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Music in Her Soul LOCAL PROMOTER STRIVES TO CREATE COMMUNITY THROUGH SONG

BY DEB BELT ARTIST SPOTLIGHT

W

hen a singer like New York’s Catherine Russell comes to town, it’s a pretty sure bet who arranged the performance. Swell Productions is the quiet powerhouse bringing a vast world of music to Sacramento. From artists like Russell to piano phenomenon Marcia Ball to sacred steel players like The Campbell Brothers, Swell Productions rocks River City. “Remarkable music. Live” is Swell’s motto, and business partners Mindy Giles and Steve Nikkel draw upon deep experience in the music industry to land top acts in local venues. “The music business is a small world,” Giles says. “It’s a lot about keeping relationships alive.” Giles has established a treasure trove of relationships over the years through her work with labels such as Alligator in Chicago, Black Top in New Orleans and Tower Records distributor Bayside Entertainment. Giles has connected with music as long as she can remember. She was the kid playing records for the play in the neighbor’s garage in her hometown of Columbus, Ind. “I have detailed memories of making posters and tickets and picking the records,” she recalls. “It has always been a consistent thing in my life.” She listened hard to the music played by her parents and older brother, including Bobby Charles, Fats Domino and Lloyd Price. As soon as she was old enough, Giles landed a job at a local record store. It was 1969; she made about $1.50 an hour. When she went off to college

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Mindy Giles

in Bloomington, she found work at Discount Records, a “deep catalog” store where she could really dig into the music. When she was offered an assistant manager position in Chicago

at age 19, Giles quit college and hightailed it to the Windy City. She remembers getting her first free tickets to a show, which turned out to be Muddy Waters and Friends

and included, in part, Dr. John, Johnny Winter and Paul Butterfield. “In one fell swoop, I saw the fathers, mothers and sons of the blues,” she says. “It was like Chicago just said, ‘Soak this up.’” She eventually returned to Bloomington to finish her degree in psychology and journalism. After a stint in film school, Giles was hired by PolyGram Records just in time to get swept up in “Saturday Night Fever,” which turned the recording industry on its ear. “Sales figures exploded,” she says. Then it happened again with “Grease.” After a year and a half of watching decision making at PolyGram that was centered in New York, Giles grew frustrated. “I was hearing young acts like Tom Petty and Graham Parker, but there was no interest in recording them,” she says. Deciding to find a situation closer to the artists, Giles began meeting with a group of independent record label owners. The sole woman in the group, she learned more about blues, folk and jazz and found her comfort zone with “the creative, feisty and underdog” small labels. In 1978, she answered a classified ad for someone to pour long hours, blood, sweat and tears into a blues label. “I knew it was Bruce Iglauer at Alligator,” she says. “The ad said ‘no phone calls.’ I called him.” Iglauer hired her to book all of Alligator’s artists in North America. Working in an upstairs office in Iglauer’s house and sharing a plywood desk, Giles booked Koko Taylor, Albert Collins, Lonnie Brooks, Johnny Winter and Professor Longhair. She threw record release parties, attended national booking conventions and discovered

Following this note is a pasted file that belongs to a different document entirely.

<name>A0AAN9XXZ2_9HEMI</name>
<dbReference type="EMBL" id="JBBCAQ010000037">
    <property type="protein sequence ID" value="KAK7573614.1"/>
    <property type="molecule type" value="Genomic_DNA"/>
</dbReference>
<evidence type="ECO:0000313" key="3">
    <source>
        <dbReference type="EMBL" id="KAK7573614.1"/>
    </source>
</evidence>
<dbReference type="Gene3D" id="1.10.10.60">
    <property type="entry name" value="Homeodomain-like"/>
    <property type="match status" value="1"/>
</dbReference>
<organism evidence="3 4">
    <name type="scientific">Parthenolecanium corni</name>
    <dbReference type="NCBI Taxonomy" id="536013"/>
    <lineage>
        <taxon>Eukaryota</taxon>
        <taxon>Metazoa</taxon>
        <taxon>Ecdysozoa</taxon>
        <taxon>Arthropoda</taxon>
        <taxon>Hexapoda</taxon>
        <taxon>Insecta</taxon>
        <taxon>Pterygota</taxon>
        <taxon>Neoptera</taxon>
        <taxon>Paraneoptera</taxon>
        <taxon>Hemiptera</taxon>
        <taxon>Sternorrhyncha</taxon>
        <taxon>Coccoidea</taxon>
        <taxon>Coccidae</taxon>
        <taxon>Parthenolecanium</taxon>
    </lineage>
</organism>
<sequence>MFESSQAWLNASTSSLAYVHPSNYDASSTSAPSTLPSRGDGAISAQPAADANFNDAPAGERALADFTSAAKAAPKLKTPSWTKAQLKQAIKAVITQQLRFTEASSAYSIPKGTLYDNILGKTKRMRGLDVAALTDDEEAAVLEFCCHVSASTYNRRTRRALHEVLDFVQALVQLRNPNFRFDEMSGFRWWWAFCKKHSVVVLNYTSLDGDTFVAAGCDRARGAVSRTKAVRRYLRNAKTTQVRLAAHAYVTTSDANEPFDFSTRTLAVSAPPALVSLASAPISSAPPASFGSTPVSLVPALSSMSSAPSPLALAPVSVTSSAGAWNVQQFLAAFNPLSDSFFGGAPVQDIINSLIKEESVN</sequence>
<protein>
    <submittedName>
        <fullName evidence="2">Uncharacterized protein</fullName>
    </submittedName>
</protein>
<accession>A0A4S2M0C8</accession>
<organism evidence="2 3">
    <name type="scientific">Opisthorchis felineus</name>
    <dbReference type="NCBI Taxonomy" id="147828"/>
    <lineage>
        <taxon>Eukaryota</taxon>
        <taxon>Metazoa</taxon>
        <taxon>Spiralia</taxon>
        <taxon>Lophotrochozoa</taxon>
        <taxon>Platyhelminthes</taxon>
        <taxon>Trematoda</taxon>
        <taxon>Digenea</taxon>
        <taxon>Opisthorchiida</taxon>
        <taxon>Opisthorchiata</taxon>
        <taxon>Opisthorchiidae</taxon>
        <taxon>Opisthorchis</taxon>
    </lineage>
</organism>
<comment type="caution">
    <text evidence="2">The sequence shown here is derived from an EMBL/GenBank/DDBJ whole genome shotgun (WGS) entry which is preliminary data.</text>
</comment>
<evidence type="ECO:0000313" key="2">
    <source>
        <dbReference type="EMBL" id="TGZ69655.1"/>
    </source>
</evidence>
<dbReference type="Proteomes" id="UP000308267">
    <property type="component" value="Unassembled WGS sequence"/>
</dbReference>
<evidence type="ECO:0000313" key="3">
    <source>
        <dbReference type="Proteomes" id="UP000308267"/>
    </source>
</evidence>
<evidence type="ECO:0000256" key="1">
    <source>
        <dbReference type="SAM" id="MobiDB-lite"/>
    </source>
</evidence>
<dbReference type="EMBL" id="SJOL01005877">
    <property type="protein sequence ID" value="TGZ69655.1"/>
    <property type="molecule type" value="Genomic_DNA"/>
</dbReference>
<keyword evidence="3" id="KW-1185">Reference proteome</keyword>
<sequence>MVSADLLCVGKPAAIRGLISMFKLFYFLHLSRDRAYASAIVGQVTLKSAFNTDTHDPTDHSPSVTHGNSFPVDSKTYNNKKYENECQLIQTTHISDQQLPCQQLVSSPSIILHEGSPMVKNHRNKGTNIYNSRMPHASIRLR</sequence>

Inside east sacramento jan 2015  
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